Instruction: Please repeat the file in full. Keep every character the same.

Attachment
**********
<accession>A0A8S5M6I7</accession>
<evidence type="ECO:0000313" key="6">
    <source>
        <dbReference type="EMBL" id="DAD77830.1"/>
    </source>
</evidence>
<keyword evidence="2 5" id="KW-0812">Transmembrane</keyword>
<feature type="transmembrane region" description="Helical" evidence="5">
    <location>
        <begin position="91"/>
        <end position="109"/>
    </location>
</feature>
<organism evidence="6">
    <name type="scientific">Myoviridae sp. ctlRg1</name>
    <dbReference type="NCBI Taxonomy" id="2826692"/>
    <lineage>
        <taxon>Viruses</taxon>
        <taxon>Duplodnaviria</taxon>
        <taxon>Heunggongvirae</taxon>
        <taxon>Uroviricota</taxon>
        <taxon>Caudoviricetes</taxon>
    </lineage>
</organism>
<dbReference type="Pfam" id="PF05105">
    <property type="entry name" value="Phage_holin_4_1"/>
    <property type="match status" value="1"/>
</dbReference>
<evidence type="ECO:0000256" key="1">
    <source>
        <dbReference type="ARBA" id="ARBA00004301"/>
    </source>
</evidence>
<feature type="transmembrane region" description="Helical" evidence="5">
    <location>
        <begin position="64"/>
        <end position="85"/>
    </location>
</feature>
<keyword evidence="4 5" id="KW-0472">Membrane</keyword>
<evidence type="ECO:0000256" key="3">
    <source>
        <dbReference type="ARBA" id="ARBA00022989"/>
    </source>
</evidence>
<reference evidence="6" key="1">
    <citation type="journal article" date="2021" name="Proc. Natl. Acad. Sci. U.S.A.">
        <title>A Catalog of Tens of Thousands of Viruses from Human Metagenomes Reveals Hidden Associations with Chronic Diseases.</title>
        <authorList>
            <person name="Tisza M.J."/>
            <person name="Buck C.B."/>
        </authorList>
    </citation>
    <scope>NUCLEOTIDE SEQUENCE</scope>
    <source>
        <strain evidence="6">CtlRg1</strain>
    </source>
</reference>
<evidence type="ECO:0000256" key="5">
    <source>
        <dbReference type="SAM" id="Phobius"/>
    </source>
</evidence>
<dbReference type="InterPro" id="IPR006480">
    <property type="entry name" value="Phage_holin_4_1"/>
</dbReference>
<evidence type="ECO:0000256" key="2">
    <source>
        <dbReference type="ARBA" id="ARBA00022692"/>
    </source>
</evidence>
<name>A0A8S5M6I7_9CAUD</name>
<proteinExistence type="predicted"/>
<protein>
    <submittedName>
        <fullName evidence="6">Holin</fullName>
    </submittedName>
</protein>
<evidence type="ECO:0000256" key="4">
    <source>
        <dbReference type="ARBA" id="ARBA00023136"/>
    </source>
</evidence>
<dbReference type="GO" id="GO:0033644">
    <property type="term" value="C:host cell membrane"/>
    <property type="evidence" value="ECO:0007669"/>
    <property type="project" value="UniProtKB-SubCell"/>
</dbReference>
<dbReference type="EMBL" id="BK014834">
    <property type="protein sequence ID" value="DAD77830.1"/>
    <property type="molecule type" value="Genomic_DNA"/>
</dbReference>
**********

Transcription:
<accession>A0A8S5M6I7</accession>
<evidence type="ECO:0000313" key="6">
    <source>
        <dbReference type="EMBL" id="DAD77830.1"/>
    </source>
</evidence>
<keyword evidence="2 5" id="KW-0812">Transmembrane</keyword>
<feature type="transmembrane region" description="Helical" evidence="5">
    <location>
        <begin position="91"/>
        <end position="109"/>
    </location>
</feature>
<organism evidence="6">
    <name type="scientific">Myoviridae sp. ctlRg1</name>
    <dbReference type="NCBI Taxonomy" id="2826692"/>
    <lineage>
        <taxon>Viruses</taxon>
        <taxon>Duplodnaviria</taxon>
        <taxon>Heunggongvirae</taxon>
        <taxon>Uroviricota</taxon>
        <taxon>Caudoviricetes</taxon>
    </lineage>
</organism>
<dbReference type="Pfam" id="PF05105">
    <property type="entry name" value="Phage_holin_4_1"/>
    <property type="match status" value="1"/>
</dbReference>
<evidence type="ECO:0000256" key="1">
    <source>
        <dbReference type="ARBA" id="ARBA00004301"/>
    </source>
</evidence>
<feature type="transmembrane region" description="Helical" evidence="5">
    <location>
        <begin position="64"/>
        <end position="85"/>
    </location>
</feature>
<keyword evidence="4 5" id="KW-0472">Membrane</keyword>
<evidence type="ECO:0000256" key="3">
    <source>
        <dbReference type="ARBA" id="ARBA00022989"/>
    </source>
</evidence>
<reference evidence="6" key="1">
    <citation type="journal article" date="2021" name="Proc. Natl. Acad. Sci. U.S.A.">
        <title>A Catalog of Tens of Thousands of Viruses from Human Metagenomes Reveals Hidden Associations with Chronic Diseases.</title>
        <authorList>
            <person name="Tisza M.J."/>
            <person name="Buck C.B."/>
        </authorList>
    </citation>
    <scope>NUCLEOTIDE SEQUENCE</scope>
    <source>
        <strain evidence="6">CtlRg1</strain>
    </source>
</reference>
<evidence type="ECO:0000256" key="5">
    <source>
        <dbReference type="SAM" id="Phobius"/>
    </source>
</evidence>
<dbReference type="InterPro" id="IPR006480">
    <property type="entry name" value="Phage_holin_4_1"/>
</dbReference>
<evidence type="ECO:0000256" key="2">
    <source>
        <dbReference type="ARBA" id="ARBA00022692"/>
    </source>
</evidence>
<name>A0A8S5M6I7_9CAUD</name>
<proteinExistence type="predicted"/>
<protein>
    <submittedName>
        <fullName evidence="6">Holin</fullName>
    </submittedName>
</protein>
<evidence type="ECO:0000256" key="4">
    <source>
        <dbReference type="ARBA" id="ARBA00023136"/>
    </source>
</evidence>
<dbReference type="GO" id="GO:0033644">
    <property type="term" value="C:host cell membrane"/>
    <property type="evidence" value="ECO:0007669"/>
    <property type="project" value="UniProtKB-SubCell"/>
</dbReference>
<dbReference type="EMBL" id="BK014834">
    <property type="protein sequence ID" value="DAD77830.1"/>
    <property type="molecule type" value="Genomic_DNA"/>
</dbReference>